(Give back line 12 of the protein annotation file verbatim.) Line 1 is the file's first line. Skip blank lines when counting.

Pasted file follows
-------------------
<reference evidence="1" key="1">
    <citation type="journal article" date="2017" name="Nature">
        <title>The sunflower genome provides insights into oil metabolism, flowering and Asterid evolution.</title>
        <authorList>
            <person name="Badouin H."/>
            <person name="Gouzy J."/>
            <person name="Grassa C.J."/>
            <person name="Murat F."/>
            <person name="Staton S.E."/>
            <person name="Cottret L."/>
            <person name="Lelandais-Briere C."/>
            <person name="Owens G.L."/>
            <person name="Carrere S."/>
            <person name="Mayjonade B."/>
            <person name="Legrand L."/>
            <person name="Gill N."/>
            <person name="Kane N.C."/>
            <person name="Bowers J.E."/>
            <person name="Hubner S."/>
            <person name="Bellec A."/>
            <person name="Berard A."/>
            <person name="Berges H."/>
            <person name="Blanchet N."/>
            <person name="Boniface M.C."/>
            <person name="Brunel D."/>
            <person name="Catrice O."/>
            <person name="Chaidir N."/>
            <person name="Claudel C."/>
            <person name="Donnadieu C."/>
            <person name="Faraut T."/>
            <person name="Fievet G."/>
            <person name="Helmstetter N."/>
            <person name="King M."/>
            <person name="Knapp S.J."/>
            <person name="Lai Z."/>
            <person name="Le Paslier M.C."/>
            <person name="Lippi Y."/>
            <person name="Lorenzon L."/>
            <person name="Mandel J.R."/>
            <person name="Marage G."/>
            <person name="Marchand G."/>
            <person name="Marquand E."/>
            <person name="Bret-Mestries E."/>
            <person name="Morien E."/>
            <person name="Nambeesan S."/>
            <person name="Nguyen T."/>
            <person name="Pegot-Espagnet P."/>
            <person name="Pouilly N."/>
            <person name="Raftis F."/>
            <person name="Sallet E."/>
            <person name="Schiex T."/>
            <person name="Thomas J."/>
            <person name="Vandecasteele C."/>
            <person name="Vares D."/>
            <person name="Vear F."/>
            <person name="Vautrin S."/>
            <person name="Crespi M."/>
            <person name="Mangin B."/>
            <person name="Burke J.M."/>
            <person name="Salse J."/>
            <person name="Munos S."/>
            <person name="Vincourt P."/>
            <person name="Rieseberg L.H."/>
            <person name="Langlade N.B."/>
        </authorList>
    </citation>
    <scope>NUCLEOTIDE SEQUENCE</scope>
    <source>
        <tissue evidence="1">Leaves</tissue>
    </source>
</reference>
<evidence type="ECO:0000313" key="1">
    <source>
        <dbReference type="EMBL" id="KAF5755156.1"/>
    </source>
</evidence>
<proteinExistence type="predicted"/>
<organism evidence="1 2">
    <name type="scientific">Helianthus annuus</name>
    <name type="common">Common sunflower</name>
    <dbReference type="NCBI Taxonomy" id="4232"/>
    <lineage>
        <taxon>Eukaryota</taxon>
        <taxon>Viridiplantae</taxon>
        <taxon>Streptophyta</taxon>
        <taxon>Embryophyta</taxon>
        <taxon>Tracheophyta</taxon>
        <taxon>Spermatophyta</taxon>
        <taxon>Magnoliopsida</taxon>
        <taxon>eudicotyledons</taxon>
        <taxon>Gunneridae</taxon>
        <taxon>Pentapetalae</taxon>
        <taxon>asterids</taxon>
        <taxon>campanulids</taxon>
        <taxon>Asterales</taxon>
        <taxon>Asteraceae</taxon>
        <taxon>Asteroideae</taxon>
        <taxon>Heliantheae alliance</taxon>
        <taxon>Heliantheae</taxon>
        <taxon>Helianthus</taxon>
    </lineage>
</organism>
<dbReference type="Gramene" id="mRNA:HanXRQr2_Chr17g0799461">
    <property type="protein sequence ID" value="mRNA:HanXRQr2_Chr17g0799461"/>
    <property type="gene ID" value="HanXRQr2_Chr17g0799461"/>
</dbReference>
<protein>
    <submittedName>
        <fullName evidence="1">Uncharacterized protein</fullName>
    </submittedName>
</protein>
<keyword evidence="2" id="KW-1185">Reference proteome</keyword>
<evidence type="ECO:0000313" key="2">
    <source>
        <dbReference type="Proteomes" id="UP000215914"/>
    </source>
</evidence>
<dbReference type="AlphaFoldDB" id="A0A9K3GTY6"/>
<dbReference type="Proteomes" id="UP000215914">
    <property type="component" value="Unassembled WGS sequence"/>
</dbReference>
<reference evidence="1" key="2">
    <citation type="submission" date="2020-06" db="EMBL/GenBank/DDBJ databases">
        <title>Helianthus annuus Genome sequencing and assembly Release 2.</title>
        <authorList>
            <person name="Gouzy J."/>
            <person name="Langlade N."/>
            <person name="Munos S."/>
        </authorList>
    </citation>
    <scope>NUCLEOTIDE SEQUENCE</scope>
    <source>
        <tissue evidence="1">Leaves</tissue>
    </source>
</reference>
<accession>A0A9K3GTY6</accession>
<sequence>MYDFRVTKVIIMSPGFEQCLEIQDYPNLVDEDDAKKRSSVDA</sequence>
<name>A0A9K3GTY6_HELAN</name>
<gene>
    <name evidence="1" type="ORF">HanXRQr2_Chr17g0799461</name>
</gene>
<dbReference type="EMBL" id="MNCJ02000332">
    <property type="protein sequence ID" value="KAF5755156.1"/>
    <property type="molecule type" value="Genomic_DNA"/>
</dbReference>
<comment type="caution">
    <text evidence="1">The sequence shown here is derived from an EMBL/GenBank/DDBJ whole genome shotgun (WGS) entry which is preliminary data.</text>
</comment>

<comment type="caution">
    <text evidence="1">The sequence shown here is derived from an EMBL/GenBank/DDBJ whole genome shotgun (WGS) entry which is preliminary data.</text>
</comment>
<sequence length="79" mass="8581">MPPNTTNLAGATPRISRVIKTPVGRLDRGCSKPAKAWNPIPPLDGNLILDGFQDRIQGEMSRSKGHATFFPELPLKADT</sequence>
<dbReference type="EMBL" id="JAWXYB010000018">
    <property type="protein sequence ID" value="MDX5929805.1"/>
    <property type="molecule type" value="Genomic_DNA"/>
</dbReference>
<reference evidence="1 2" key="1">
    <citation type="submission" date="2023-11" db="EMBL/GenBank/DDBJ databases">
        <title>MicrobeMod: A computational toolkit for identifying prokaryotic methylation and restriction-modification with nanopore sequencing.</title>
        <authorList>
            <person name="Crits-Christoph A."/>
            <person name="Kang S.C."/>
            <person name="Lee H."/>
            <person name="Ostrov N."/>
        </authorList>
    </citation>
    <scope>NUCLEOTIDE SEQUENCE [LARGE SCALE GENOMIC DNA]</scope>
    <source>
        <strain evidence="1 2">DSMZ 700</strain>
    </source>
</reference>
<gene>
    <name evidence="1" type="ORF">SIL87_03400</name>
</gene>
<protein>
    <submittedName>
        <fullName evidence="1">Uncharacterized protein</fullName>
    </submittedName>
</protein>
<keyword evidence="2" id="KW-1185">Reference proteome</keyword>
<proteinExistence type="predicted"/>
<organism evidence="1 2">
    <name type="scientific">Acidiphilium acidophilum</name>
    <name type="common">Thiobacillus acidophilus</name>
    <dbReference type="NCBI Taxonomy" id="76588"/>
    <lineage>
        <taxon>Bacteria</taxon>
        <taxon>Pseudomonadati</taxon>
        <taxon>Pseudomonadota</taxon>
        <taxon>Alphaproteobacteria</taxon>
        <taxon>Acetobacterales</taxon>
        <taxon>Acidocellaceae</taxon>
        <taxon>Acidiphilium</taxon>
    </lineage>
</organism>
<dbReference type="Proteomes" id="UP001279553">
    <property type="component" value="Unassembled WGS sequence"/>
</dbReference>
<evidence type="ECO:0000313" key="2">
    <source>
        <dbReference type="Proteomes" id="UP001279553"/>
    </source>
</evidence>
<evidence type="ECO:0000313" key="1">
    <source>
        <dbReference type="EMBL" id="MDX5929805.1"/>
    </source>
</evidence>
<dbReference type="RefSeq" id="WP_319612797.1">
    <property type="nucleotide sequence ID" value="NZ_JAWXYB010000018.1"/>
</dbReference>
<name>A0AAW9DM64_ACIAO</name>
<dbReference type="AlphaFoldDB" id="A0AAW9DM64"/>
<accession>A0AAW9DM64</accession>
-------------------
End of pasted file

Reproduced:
            <person name="Owens G.L."/>